RoboResto: Controller Selection

Posted by Reiner Schmidt on

When it comes to building a robot you generally want it to have some kind of connectivity. In most cases, that's something involving TCP/IP. The majority of robots running in industry are probably getting there information from a Cat-5 cable running some kind of IP based protocol, Modbus for example. When we are restoring our old blue robot we want to make sure that it is up to industrial standards... why? Well no reason really, just for fun.

With this need for control in mind we need to select a controller with networking capabilities. This project gets only a couple hours a week and I don't want to spend all my time sorting out networking drivers on a micro-controller platform. So we are going to use a Linux board, it's too bad there is a shortage of them these days... Ha. I have picked 4 main contenders and will talk a bit about each one below.

What will the controller be doing? Good question. Well the Linux side of things will be managing the network and processes, calculating the inverse kinematics for the robot, and maybe some kind of display. A real time controller (micro-processor) is also needed to handle things like managing the feedback loop and PID controls of the robot arm. 

Beaglebone Black: The best part of the BBB is the programmable real time unit. This is a micro-controller inside the AM335x chip that can be programmed by the BBB or an external tool. To be honest the BBB is probably the best choice for this reason alone. We dont need 4 cores of processing power to move a robot. But we do need something that can handle fast real time data.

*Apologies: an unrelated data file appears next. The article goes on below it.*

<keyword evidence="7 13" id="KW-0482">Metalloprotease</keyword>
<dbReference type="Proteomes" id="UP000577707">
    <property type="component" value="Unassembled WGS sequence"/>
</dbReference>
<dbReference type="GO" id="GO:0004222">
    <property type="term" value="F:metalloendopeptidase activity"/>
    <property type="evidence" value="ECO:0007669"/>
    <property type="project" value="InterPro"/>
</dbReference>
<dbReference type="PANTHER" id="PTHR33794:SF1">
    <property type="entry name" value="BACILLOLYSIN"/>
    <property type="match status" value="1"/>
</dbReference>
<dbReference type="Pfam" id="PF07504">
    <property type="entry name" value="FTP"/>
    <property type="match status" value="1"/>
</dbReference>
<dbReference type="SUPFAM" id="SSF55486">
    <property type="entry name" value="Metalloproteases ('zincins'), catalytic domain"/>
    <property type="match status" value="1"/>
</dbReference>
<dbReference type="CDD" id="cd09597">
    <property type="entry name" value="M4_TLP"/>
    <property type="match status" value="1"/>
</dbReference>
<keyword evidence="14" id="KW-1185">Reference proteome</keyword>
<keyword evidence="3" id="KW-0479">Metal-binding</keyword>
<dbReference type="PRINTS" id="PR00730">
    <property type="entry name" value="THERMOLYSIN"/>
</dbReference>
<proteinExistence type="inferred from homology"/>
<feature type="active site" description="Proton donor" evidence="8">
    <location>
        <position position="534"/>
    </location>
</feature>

Olimex Lime: A real opensource Linux board. As far as processing power goes this board is nothing special. But the features it has are spot on! It has Sata capabilities and a built in UPS feature powered by an external Li-Po battery. It also has a whole whack of GPIO. Lacking a real time micro-controller on board is not a deal breaker.

UDOO Neo: A surprisingly cool board, the NEO also has a built in real-time controller. This can be programmed using the Ardunio IDE right from the device itself.  The board even has a WiFi option as well for a pretty good price.

Raspberry Pi: I have to mention this board, a powerful processor  with Wifi and Bluetooth all at an affordable price. We do a lot of work with the Pi and it is a great tool. But it is healthy to venture out and try new things as well.

What board are we going to use? Well at the end of the week we will probably make a choice on twitter. It would be good to get some input and see what people think. Maybe there is a 5th option hiding somewhere out there.